The coral reef near Eilat, noted for its resilience to climate change, is highly sensitive to oil spills, making even minor incidents potentially catastrophic. Despite this, a recent report from Netanyahu's office advocates for expanding the volume of oil imported through Eilat, emphasizing the need for flexibility in energy policy amidst security threats.

Regulatory and Environmental Challenges

The Israeli government has directed the Environmental Protection Ministry to develop a plan to manage the risks associated with increased oil deliveries. However, the ministry has voiced strong objections, claiming that its concerns were overlooked and that it lacks the resources to effectively oversee the proposed increases.

Past incidents, such as the 2014 pipeline burst that resulted in a major oil spill in a nature reserve, underscore the environmental risks involved. The Environmental Protection Ministry remains opposed to increasing oil deliveries at Eilat, citing the potential for similar disasters.

Economic and Diplomatic Dimensions

The UAE oil deal holds substantial economic promise, potentially generating around $50 million annually for EAPC. Yet, uncertainties remain about the deal's viability, even if the limitations at Eilat are lifted. Petromal, a unit of Abu Dhabi-based National Holding, a key stakeholder in the deal, has not provided any comments on the current situation.

EAPC Chairman Erez Halfon has welcomed the government's support, emphasizing the strategic importance of EAPC's Eilat facility, particularly in the context of the ongoing conflicts. He warned that without consistent oil deliveries, the facility's reliability and operational readiness could be compromised.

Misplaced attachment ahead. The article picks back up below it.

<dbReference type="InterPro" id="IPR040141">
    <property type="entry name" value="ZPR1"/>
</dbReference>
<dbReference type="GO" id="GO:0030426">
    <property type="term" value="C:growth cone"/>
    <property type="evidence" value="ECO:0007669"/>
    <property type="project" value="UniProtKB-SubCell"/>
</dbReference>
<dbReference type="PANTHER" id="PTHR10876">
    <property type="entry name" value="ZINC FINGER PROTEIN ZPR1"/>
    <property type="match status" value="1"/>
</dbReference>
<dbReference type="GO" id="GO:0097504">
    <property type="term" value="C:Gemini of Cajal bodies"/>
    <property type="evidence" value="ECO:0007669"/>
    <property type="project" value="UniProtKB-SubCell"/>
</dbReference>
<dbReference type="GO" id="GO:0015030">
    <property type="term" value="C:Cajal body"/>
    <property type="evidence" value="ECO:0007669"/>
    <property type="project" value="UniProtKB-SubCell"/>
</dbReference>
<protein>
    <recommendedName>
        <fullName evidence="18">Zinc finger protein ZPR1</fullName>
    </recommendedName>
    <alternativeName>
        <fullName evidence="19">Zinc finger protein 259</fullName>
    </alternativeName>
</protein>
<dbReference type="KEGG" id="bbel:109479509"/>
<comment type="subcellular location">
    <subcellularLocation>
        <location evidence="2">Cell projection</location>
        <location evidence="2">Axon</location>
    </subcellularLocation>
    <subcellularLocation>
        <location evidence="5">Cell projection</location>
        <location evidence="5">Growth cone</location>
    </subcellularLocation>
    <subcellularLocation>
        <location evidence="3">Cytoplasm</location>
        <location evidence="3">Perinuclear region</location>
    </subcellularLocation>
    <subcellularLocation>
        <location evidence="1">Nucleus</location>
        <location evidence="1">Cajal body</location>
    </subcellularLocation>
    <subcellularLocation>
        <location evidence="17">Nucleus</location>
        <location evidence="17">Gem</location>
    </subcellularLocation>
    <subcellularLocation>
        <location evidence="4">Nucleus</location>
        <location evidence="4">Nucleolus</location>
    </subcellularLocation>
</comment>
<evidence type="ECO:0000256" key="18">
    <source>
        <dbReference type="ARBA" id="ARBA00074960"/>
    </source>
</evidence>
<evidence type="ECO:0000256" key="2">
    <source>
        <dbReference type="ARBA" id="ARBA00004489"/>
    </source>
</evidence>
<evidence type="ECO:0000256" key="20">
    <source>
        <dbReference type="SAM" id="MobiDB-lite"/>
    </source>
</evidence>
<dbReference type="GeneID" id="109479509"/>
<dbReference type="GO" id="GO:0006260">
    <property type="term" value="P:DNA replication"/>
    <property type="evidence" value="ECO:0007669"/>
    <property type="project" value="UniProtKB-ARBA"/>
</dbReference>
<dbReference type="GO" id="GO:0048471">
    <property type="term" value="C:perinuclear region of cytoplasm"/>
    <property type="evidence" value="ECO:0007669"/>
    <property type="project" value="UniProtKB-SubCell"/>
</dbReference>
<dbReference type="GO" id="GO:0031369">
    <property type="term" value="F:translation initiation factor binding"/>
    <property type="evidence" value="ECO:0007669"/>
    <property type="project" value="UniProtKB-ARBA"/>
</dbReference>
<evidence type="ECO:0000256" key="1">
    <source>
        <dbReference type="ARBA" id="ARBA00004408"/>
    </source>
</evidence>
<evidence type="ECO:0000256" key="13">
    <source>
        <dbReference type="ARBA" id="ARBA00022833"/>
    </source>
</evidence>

Israel conducts nearly all of its trade via sea, primarily through Mediterranean ports. In 2023, the country imported approximately 267,000 barrels per day of crude oil, predominantly from Kazakhstan, Azerbaijan, and Kurdistan.

Future Prospects and Implications


The Israeli government has tasked the Environmental Protection Ministry with conducting a comprehensive survey and presenting a risk management plan within three months. This directive has ignited debates within the government, reflecting the tension between immediate economic and strategic needs and long-term environmental sustainability.

As Israel navigates its complex security landscape and seeks to ensure energy stability, the decision to increase oil tanker dockings at Eilat highlights the broader challenge of balancing economic imperatives with environmental preservation.

In the coming months, the outcome of this policy shift will be closely watched by industry stakeholders, environmental groups, and international partners, as it could set a precedent for how nations manage the competing demands of energy security and environmental protection.

By Julianne Geiger for Oilprice.com